Asia's fishermen caught in escalating sea tensions

When gun-toting Chinese guards spotted Tran Hien's unarmed wooden fishing boat in disputed waters, they seized his vessel, detained his crew and threw him in jail.

For generations the Vietnamese islanders of Ly Son have braved typhoons and other dangers to bring home fish, but now they also have to contend with patrols sent by Beijing to assert its territorial claims.

Swept along by nationalist sentiment, and forced to venture ever further out to sea to fill its nets, Asia's fishing fleet is increasingly on the frontline of escalating territorial tensions in the region.

In recent years, China has begun aggressively patrolling around the contested Paracel and Spratly Islands in the South China Sea -- known in Vietnam as the East Sea -- using fishing bans and patrol boats to keep foreign trawlers out, according to Vietnamese officials and fishermen.

"They had guns. They trained them on us, forced us to the front of the boat, then they boarded and arrested us," said Tran Hien, who was detained in March along with his 10-man crew near the Paracel Islands and held for 49 days.

"My first son was born when I was in the Chinese prison," the 33-year-old boat captain said. "They took my nets, my GPS and I am now heavily in debt."

Hien's story is far from unusual -- he and his men were held alongside the crew of another Vietnamese boat that was detained the same day. Both captains were beaten and "there was never enough food" for the 21 sailors, he said.

Hanoi says hundreds of fishing boat crews have been arrested near the Paracels and Spratlys by Chinese authorities over the last few years.

With coastal areas depleted by overfishing, the ever-growing ranks of fishermen from Ly Son -- located 30 kilometers (20 miles) east of mainland Vietnam -- rely on trips to the disputed archipelagos to net valuable hauls of anchovies, tuna and butterfish.

Hanoi claims "indisputable sovereignty" over the island chains, known locally as Truong Sa and Hoang Sa, which are several hundred kilometres off the coasts of both Vietnam and China.

And Hanoi uses the fishermen, at least indirectly, to assert sovereignty claims -- rejecting any Chinese efforts to limit its trawlers, such as Beijing's annual fishing ban.

"Our government encourages us to fish in the Paracels and Spratlys as there are a lot of fish there and it has been our fishing field for many years," Le Khuan, 52, told AFP at his small house on Ly Son island.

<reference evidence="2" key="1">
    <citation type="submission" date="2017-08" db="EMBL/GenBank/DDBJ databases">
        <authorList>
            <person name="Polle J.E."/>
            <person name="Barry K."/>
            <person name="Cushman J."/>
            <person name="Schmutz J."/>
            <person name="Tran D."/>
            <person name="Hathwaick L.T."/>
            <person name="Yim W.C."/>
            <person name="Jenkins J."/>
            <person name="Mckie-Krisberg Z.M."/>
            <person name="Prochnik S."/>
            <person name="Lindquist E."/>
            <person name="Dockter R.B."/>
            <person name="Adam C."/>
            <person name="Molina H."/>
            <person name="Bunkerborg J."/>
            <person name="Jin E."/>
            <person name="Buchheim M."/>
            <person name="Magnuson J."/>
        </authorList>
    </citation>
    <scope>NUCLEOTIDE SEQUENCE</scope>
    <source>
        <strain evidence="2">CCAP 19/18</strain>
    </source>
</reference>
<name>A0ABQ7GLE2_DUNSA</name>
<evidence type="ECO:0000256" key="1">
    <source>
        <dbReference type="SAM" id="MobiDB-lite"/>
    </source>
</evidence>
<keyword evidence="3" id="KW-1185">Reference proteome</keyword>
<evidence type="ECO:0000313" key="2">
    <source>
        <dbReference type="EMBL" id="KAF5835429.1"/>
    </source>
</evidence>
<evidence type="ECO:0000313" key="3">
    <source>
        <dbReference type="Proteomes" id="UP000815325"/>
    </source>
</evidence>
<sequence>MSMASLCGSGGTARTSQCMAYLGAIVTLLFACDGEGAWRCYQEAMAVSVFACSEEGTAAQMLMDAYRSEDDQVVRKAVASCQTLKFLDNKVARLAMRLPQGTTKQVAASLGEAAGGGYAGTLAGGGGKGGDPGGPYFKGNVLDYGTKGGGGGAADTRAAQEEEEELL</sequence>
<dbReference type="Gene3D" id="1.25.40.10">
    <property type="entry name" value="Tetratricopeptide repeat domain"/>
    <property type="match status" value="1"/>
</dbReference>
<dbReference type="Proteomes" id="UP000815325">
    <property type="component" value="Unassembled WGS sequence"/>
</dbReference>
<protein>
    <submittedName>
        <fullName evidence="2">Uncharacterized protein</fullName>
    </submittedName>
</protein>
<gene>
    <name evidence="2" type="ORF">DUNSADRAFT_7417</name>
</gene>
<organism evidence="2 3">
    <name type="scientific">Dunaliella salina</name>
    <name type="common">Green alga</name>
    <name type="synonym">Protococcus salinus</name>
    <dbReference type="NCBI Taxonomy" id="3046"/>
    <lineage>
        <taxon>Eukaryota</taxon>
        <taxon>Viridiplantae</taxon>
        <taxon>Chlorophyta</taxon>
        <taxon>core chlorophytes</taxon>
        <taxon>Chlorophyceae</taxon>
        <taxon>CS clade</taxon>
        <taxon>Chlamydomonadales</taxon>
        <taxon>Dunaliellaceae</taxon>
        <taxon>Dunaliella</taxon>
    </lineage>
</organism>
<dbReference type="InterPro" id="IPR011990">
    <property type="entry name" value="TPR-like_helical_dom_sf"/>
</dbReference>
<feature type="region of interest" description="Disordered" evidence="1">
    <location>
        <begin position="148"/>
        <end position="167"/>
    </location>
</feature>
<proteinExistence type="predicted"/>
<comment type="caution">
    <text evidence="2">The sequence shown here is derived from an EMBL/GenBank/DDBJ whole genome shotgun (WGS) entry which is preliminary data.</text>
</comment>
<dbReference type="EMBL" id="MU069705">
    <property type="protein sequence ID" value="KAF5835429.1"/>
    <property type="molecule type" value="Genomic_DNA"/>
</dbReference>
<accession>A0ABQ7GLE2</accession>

Other regional countries have policies encouraging offshore fishing to relieve pressure on coastal areas and increase their presence in their territorial waters, said a senior fishery officer at the UN's Food and Agriculture Organisation.

"Of course, in disputed areas this means greater contact with other countries," Simon Funge-Smith told AFP, adding that it was also putting "considerable pressure" on fish stocks and increasing competition between often-subsidised national fleets.

Beijing has occupied the Paracels, known as Xisha in Chinese, since a brief war with South Vietnam in 1974, and also claims the Spratlys -- as do, in whole or in part, Taiwan, Malaysia, the Philippines and Brunei.

Beijing claims as its historical territory virtually all of the South China Sea, which is believed to sit atop huge oil and gas reserves as well as being home to important fishing grounds.

With more Chinese patrol boats and fishermen of all nationalities on the waters and diplomatic tensions over disputed islands running high, observers warn that an escalation is possible.

"There is a real risk... of an overreaction on either side -- a fishing boat being fired upon by a patrol vessel," said Sam Bateman, a maritime security expert at Singapore's Nanyang Technological University.

Both Hanoi and Beijing "have become much more nationalistic in response to their sovereignty claims," he added.

Growing patriotic sentiment would also make it hard for either side to back down, with governments forced into "tit for tat" exchanges, he said.

Filipino fishermen have also complained of intimidation from rifle-brandishing Chinese personnel near the Scarborough Shoal, about 230 kilometres (140 miles) from the Philippine coast.

Rival claims flared into a major diplomatic dispute in April when Manila accused Chinese fishermen of taking endangered species, such as clams and corals, from the area.

Philippine efforts to arrest the fishermen were thwarted when two Chinese surveillance vessels arrived at the scene.

And last month South Korea's coastguard detained 23 Chinese fishermen in the Yellow Sea after a violent clash that left one Chinese crew member dead.

The small fishing communities on Ly Son Island are shocked to find themselves at the centre of an international dispute for simply fishing where they have for generations, a local government official said. "Fishermen here consider the fishing fields of Truong Sa and Hoang Sa their gardens, their rice fields," Pham Hoang Linh told AFP in an interview in a yellow, peeling government building on the island as loudspeakers boomed out one of Hanoi's routine, twice-daily propaganda announcements.

He said arrest by China is "the worst fear" of the families of the some 3,000 fishermen on the island, as without the income from fishing -- typically between about $100 and $250 a trip -- many islanders risk destitution.

"We try to educate our fishermen to avoid conflict. But we are operating in our own fishing fields so there is no reason to be scared," Linh, a Ly Son native himself, told AFP.

Unless a solution is found, further confrontations appear inevitable as the fishermen of Ly Son say they will keep plying the disputed waters.

"It is our only source of income. It is our territory, our waters -- we will protect our sovereignty, we will keep on fishing," said Khuan.

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